5.
[0057] One exemplary full-length nucleotide sequence encoding Fl protein comprising an serine at position 48 corresponds to GenBank accession number NC 006323.1 :
5 'ATGAAAAAAATCAGTTCCGTTATCGCCATTGCATTATTTGGAACTATTGCA
ACTGCTAATGCGGCAGATTTAACTGCAAGCACCACTGCAACGGCAACTCTTGTT
GAACCAGCCCGCATCACTCTTACATATAAGGAAGGCTCTCCAATTACAATTATGG
ACAATGGAAACATCGATACAGAATTACTTGTTGGTACGCTTACTCTTGGCGGCTA TAAAACAGGAACCACTAGCACATCTGTTAACTTTACAGATGCCGCGGGTGATCCC
ATGTACTTAACATTTACTTCTCAGGATGGAAATAACCACCAATTCACTACAAAAG
TGATTGGCAAGGATTCTAGAGATTTTGATATCTCTCCTAAGGTAAACGGTGAGAA
CCTTGTGGGGGATGACGTCGTCTTGGCTACGGGCAGCCAGGATTTCTTTGTTCGC
TCAATTGGTTCCAAAGGCGGTAAACTTGCAGCAGGTAAATACACTGATGCTGTAA
CCGTAACCGTATCTAACCAATAA 3' (SEQ ID NO: 6).
The bold, underlined sequence above (i.e., ATG...GCG) corresponds to the nucleotide sequence encoding a signal sequence of Fl protein. The bold, underlined codon (i.e., TCT) corresponds to the nucleotide sequence encoding the serine residue at position 48.
[0058] In some embodiments, full length Fl protein does not comprise the signal sequence. One exemplary full length protein sequence for Fl protein comprising an alanine at position 48 but not comprising a signal sequence is:
5 'ADLTASTTATATLVEPARITLTYKEGSPITIMDNGNIDTELLVGTLTLGGYKTGTTS
TSVNFTDAAGDPMYLTFTSQDGNNHQFTTKVIGKDSRDFDISPKVNGENLVGDDVV
LATGSQDFFVRSIGSKGGKLAAGKYTDAVTVTVSNQ 3' (SEQ ID NO: 7).
The bold, underlined serine residue at position 48 corresponds to a site of variability in the Fl protein.
[0059] In some embodiments, a Y. pestis antigen comprises an amino acid sequence which is about 60% identical, about 7% identical, about 80% identical, about 85% identical, about 90% identical, about 91% identical, about 92% identical, about 93% identical, about
94% identical, about 95% identical, about 96% identical, about 97% identical, about 98% identical, about 99% identical, or 100% identical to SEQ ID NO: 7.
[0060] In some embodiments, a Y. pestis antigen comprises an amino acid sequence which comprises about 100 contiguous amino acids of SEQ ID NO: 7. In some embodiments, a Y. pestis antigen comprises an amino acid sequence which is about 60% identical, about 7% identical, about 80% identical, about 85% identical, about 90% identical, about 91% identical, about 92% identical, about 93% identical, about 94% identical, about
95% identical, about 96% identical, about 97% identical, about 98% identical, about 99% identical, or 100% identical to a contiguous stretch of about 100 amino acids of SEQ ID NO:
7.
[0061] One exemplary full-length nucleotide sequence encoding Fl protein comprising an serine at position 48 but not comprising a signal sequence is:
5 ' CAGATTTAACTGCAAGCACCACTGCAACGGCAACTCTTGTTGAACCAGCCCGC
ATCACTCTTACATATAAGGAAGGCTCTCCAATTACAATTATGGACAATGGAAAC ATCGATACAGAATTACTTGTTGGTACGCTTACTCTTGGCGGCTATAAAACAGGAA
CCACTAGCACATCTGTTAACTTTACAGATGCCGCGGGTGATCCCATGTACTTAAC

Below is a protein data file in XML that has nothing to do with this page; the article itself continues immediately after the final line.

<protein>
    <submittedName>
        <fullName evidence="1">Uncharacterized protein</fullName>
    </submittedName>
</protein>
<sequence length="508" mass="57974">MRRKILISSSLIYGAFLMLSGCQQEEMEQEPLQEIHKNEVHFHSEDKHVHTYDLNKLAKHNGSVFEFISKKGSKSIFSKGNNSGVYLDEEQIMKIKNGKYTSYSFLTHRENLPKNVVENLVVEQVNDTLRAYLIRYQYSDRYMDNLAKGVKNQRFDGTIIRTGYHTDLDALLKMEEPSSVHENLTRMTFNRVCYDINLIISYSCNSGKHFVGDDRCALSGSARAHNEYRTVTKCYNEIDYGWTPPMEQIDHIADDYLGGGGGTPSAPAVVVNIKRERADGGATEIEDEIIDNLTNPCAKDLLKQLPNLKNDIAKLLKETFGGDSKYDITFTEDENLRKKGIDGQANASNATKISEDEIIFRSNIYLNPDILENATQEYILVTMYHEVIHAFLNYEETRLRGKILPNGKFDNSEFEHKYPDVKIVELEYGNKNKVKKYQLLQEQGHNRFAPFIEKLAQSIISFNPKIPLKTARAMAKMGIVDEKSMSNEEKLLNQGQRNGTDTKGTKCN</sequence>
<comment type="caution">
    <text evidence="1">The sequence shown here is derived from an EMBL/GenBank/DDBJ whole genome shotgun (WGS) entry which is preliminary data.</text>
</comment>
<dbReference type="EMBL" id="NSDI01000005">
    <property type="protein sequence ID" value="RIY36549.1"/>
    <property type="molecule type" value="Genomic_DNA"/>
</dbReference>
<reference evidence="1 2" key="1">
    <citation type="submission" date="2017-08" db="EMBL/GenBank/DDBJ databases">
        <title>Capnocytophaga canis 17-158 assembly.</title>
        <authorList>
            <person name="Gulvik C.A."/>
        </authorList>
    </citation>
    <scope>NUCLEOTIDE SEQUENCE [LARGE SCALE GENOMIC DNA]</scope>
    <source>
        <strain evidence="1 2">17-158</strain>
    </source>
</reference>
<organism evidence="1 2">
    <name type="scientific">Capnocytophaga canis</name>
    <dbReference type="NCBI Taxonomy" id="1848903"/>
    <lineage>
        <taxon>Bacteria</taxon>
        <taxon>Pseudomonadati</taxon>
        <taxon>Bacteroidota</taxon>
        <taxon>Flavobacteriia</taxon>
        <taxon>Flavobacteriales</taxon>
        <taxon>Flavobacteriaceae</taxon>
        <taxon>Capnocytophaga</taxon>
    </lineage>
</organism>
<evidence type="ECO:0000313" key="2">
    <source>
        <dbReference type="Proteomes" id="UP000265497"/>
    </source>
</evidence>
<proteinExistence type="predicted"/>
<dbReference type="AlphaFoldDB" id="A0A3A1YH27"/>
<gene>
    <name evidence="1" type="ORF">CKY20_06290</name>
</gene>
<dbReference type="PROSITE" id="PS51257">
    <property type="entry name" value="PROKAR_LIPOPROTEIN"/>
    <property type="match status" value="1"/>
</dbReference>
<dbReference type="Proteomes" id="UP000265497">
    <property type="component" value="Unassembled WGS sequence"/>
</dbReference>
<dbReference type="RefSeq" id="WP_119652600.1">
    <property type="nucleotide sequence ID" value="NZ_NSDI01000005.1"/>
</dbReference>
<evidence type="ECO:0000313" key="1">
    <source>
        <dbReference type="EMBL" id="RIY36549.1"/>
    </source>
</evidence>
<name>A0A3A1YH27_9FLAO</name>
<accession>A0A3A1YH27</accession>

ATTTACTTCTCAGGATGGAAATAACCACCAATTCACTACAAAAGTGATTGGCAAG
GATTCTAGAGATTTTGATATCTCTCCTAAGGTAAACGGTGAGAACCTTGTGGGGG
ATGACGTCGTCTTGGCTACGGGCAGCCAGGATTTCTTTGTTCGCTCAATTGGTTCC
AAAGGCGGTAAACTTGCAGCAGGTAAATACACTGATGCTGTAACCGTAACCGTA
TCTAACCAATAA 3' (SEQ ID NO: 8).
The bold, underlined codon (i.e., TCT) corresponds to the nucleotide sequence encoding the serine residue at position 48.
[0062] In certain embodiments, full length Fl protein is utilized in vaccine compositions in accordance with the invention. In some embodiments, one or more portions and/or domains of F 1 protein is used. In certain embodiments, two or three or more portions and/or domains are utilized, as one or more separate polypeptides or linked together in one or more fusion polypeptides.
[0063] In some embodiments, Y. pestis antigens comprise LcrV protein and/or a characteristic portion thereof. Exemplary full-length amino acid sequences for LcrV protein include, but are not limited to, amino acid sequences as set forth in GenBank accession numbers NP_863514.1; NP_783665.1; NP_052392.1; AAK69213.1; AAN37531.1;
AAD16815.1; YP_068466.1; CAF25400.1; P0C556.1; NP_995380.1; AAS58571.1;
ZP 02318603.1; ZP_02314654.1; ZP_02314147.1; ZP_02314145.1; ZP_02307430.1;
EDR63976.1; EDR60080.1; EDR55652.1; EDR55650.1; EDR55212.1; ZP 02240571.1;
EDR48750.1; EDR41684.1; ZP_02232674.1; ZP_02228629.1; ZP_02223652.1;
EDR37557.1; EDR30648.1; YP_001604463.1; ABX88711.1; CAB54908.1; ABF48194.1;
ABF48193.1; ABF48192.1; ABF48191.1; ABF48190.1; ABF48189.1; NP_395165.1;
YP_001293940.1; NP_857946.1; NP_857751.1; ABR68791.1; ABR68790.1; ABR68789.1;
ABR68788.1; ABR14856.1; AAC69799.1; AAC62574.1; AAF 64077.1; A4TSQ1.1;
YP OO 1004069.1; CAL10039.1; P23994.1; AAA27645.1; AAF64076.1; YP_636823.1;
ABG16274.1; ABP42325.1; YP OOl 154615.1; ABB16313.1; YPJ)01874676.1;
ACC91219.1; and/or ABI97154.1 (SEQ ID NOs: 38 - 102, respectively; see Figure 1). In some embodiments, an LcrV protein may be obtained, isolated, purified, and/or derived from
Y. pestis strains, for example, from Antiqua strain E1979001, Antiqua strain B42003004,
Ulegeica, CA88-4125, KIM, Orientalis strain MG05-1020, and/or Mediaevalis strain